The researchers are also looking into the enzymes responsible for firefly bioluminescence. By mapping the firefly genome, the researchers gained more insight into the genes involved in the chemical reaction that produces the characteristic flashes of light that fireflies use to communicate, ward off predators, and find mates.

Understanding bioluminescence has potential biomedical applications for humans in areas such as noninvasively imaging the progression of cancer in the body.

“The luciferase gene, which encodes the enzyme for firefly bioluminescence, can be transferred from fireflies to other organisms, such as yeast or research models of cancer,” says Tim Fallon, a PhD candidate at MIT, who collaborated with Larracuente on the firefly genome project. “We can read out the expression of that gene by measuring the light that is produced by the luciferase enzyme. This could be used, for example, in determining quantity and spatial locations of cancer cells.”

Festive fireflies
Beyond any potential application, understanding bioluminescence should have wide appeal. Ellen Martinson, a postdoctoral researcher at Rochester, traveled this summer with a group of biology postdocs and graduate students to Allegheny, Pennsylvania. Since 2012, Allegheny has hosted a Firefly Festival to coincide with a natural phenomenon in which members of a certain species of firefly—one only found in the Alleghany National Forest and the Great Smokey Mountains—blink in synchrony.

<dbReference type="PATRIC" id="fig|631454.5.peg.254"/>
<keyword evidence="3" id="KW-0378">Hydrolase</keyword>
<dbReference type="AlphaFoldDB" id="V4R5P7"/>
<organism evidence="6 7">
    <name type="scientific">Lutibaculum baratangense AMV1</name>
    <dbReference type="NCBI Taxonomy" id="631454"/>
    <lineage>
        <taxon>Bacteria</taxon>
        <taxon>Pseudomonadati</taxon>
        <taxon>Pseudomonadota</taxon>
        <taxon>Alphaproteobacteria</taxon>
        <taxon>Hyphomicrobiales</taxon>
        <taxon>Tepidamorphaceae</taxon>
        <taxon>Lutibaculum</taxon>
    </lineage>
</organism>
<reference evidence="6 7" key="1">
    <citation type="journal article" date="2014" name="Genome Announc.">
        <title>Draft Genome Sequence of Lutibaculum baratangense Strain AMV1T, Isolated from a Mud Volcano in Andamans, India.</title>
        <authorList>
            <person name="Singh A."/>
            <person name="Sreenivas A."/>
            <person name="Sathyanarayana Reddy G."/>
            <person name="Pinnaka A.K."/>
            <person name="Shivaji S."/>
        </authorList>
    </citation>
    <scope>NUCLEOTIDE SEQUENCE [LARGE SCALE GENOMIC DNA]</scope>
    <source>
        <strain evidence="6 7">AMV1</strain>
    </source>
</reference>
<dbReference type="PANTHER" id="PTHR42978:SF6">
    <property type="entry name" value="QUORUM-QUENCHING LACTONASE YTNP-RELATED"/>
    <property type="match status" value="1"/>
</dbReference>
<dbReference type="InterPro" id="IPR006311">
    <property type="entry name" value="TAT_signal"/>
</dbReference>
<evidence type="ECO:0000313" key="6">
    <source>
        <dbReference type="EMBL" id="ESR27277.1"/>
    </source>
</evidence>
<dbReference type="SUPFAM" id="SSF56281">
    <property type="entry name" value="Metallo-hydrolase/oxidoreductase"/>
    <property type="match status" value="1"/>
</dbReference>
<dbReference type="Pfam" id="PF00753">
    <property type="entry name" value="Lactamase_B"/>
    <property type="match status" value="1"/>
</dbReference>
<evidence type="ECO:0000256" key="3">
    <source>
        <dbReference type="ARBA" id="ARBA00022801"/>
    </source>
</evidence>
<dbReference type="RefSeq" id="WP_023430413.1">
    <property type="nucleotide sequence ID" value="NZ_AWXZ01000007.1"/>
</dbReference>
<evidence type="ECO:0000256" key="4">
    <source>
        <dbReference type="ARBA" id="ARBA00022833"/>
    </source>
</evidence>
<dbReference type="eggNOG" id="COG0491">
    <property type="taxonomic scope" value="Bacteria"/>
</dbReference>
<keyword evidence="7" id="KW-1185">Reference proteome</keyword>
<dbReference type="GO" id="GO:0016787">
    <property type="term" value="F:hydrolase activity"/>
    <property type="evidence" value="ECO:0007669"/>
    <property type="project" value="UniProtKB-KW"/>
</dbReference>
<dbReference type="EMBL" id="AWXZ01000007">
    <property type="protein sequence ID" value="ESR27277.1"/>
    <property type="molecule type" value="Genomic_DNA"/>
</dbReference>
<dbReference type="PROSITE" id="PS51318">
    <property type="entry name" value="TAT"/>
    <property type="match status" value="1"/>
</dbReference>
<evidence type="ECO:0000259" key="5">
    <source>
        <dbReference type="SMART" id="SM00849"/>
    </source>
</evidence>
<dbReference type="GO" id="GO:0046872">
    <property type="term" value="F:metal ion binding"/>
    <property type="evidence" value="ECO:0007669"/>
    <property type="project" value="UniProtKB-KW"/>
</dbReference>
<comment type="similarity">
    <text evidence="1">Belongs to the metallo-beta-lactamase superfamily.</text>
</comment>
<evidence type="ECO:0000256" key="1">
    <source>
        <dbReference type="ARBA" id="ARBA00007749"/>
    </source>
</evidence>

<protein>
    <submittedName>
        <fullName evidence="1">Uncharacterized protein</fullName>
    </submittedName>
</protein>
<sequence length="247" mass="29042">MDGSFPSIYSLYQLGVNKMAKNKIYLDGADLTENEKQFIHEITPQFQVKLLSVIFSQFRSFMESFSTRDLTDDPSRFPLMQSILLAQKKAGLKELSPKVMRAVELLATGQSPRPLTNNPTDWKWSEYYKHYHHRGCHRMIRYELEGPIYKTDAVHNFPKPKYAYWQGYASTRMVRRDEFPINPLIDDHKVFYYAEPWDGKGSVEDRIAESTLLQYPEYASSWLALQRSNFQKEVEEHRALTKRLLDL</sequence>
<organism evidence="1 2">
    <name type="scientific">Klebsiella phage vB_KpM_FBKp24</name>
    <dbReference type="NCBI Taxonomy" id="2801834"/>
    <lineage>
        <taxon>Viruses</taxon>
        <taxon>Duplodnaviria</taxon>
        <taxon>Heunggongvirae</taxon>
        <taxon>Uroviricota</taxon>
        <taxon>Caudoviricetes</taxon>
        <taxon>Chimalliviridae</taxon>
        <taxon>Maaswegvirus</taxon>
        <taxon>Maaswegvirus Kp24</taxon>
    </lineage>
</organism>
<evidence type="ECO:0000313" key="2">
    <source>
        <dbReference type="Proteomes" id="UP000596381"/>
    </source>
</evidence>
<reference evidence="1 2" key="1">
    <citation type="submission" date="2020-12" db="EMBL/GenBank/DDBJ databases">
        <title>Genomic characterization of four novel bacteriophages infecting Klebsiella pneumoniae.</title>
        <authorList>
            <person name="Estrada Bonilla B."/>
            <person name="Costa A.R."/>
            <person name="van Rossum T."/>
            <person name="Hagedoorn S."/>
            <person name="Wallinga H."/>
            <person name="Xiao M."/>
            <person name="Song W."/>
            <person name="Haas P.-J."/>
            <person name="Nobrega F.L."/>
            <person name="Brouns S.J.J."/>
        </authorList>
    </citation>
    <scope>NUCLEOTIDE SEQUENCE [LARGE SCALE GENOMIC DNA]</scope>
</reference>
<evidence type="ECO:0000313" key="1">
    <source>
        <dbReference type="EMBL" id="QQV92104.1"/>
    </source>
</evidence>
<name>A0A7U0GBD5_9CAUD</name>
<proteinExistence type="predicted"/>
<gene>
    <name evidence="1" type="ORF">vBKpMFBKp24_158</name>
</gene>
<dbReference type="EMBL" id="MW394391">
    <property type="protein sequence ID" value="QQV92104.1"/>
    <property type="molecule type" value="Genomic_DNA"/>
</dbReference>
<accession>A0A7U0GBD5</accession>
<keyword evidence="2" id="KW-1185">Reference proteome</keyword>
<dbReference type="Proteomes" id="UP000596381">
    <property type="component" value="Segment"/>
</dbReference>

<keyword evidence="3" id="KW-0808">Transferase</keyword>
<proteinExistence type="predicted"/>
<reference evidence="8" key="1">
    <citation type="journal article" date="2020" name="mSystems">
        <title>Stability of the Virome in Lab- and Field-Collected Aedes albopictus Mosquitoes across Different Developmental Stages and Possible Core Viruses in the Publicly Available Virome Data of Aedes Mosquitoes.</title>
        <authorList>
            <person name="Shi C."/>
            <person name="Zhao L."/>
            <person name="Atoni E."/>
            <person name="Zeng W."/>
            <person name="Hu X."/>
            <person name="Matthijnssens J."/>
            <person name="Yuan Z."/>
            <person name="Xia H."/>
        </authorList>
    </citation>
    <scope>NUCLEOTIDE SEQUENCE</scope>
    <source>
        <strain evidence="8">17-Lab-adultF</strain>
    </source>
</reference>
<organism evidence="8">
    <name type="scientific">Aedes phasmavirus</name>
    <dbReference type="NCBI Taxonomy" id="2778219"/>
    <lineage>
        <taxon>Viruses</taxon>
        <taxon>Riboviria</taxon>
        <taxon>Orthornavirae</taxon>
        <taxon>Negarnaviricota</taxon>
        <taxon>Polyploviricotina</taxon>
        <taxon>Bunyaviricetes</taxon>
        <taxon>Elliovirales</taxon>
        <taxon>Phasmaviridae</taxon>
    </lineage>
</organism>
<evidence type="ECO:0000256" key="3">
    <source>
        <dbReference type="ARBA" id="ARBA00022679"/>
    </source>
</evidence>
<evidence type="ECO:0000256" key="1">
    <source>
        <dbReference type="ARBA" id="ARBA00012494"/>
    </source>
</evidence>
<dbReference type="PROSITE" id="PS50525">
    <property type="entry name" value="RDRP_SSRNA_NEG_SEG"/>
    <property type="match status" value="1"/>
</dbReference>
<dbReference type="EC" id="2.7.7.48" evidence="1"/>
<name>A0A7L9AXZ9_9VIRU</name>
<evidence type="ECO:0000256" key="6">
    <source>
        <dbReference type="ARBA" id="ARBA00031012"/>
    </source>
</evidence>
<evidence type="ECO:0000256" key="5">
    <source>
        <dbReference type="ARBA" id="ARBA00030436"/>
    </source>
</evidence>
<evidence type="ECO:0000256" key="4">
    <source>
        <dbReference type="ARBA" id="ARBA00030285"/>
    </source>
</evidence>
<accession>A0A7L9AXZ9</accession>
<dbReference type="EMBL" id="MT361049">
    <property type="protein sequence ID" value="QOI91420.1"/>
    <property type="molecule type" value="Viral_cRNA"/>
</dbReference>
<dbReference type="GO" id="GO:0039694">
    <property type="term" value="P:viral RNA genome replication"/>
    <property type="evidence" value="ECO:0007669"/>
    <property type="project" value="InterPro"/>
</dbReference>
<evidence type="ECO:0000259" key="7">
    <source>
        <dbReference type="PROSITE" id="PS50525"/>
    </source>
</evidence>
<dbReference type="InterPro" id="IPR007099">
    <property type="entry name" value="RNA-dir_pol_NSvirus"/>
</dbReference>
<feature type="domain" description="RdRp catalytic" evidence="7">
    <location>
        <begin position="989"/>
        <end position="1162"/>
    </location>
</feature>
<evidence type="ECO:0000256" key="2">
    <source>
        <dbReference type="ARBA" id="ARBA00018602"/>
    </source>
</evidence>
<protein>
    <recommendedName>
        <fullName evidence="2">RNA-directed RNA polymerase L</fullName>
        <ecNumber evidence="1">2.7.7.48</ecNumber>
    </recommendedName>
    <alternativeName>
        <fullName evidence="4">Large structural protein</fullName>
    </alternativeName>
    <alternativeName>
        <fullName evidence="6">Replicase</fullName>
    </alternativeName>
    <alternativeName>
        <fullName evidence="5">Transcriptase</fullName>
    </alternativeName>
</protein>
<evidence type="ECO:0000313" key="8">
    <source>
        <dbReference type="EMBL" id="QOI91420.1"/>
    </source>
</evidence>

Photinus carolinus, the synchronous firefly, has six fast flashes followed by nine to twelve seconds of darkness.

“This means that you can be standing in a forest so dark you cannot see your hand in front of your face one second and then you will be surrounded by flashing lights, only to be plunged back into darkness,” Martinson says. “It is one of the most amazing displays of nature that I have ever seen.”